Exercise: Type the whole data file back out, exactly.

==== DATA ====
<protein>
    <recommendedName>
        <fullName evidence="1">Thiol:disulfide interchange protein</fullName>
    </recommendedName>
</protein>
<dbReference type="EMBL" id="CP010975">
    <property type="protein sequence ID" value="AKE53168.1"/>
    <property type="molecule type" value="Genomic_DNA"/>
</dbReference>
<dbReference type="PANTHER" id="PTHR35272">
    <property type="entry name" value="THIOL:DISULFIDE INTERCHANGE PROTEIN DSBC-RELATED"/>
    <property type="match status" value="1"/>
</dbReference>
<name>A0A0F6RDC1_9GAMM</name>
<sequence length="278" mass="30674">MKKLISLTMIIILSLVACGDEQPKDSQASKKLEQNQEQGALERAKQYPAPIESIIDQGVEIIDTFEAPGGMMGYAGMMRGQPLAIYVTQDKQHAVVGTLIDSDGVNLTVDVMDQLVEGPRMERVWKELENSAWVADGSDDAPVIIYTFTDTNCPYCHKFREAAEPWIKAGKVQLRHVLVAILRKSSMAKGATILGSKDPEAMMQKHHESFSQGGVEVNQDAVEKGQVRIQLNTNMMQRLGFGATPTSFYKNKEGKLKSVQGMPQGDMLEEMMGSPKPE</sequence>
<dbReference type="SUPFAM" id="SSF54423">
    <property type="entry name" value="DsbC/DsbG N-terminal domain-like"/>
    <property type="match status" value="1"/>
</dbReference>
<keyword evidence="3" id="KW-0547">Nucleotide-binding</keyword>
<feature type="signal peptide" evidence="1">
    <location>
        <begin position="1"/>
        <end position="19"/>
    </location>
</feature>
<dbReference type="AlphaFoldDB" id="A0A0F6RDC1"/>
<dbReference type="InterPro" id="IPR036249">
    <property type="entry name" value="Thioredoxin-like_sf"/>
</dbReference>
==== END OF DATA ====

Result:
<protein>
    <recommendedName>
        <fullName evidence="1">Thiol:disulfide interchange protein</fullName>
    </recommendedName>
</protein>
<dbReference type="EMBL" id="CP010975">
    <property type="protein sequence ID" value="AKE53168.1"/>
    <property type="molecule type" value="Genomic_DNA"/>
</dbReference>
<dbReference type="PANTHER" id="PTHR35272">
    <property type="entry name" value="THIOL:DISULFIDE INTERCHANGE PROTEIN DSBC-RELATED"/>
    <property type="match status" value="1"/>
</dbReference>
<name>A0A0F6RDC1_9GAMM</name>
<sequence length="278" mass="30674">MKKLISLTMIIILSLVACGDEQPKDSQASKKLEQNQEQGALERAKQYPAPIESIIDQGVEIIDTFEAPGGMMGYAGMMRGQPLAIYVTQDKQHAVVGTLIDSDGVNLTVDVMDQLVEGPRMERVWKELENSAWVADGSDDAPVIIYTFTDTNCPYCHKFREAAEPWIKAGKVQLRHVLVAILRKSSMAKGATILGSKDPEAMMQKHHESFSQGGVEVNQDAVEKGQVRIQLNTNMMQRLGFGATPTSFYKNKEGKLKSVQGMPQGDMLEEMMGSPKPE</sequence>
<dbReference type="SUPFAM" id="SSF54423">
    <property type="entry name" value="DsbC/DsbG N-terminal domain-like"/>
    <property type="match status" value="1"/>
</dbReference>
<keyword evidence="3" id="KW-0547">Nucleotide-binding</keyword>
<feature type="signal peptide" evidence="1">
    <location>
        <begin position="1"/>
        <end position="19"/>
    </location>
</feature>
<dbReference type="AlphaFoldDB" id="A0A0F6RDC1"/>
<dbReference type="InterPro" id="IPR036249">
    <property type="entry name" value="Thioredoxin-like_sf"/>
</dbReference>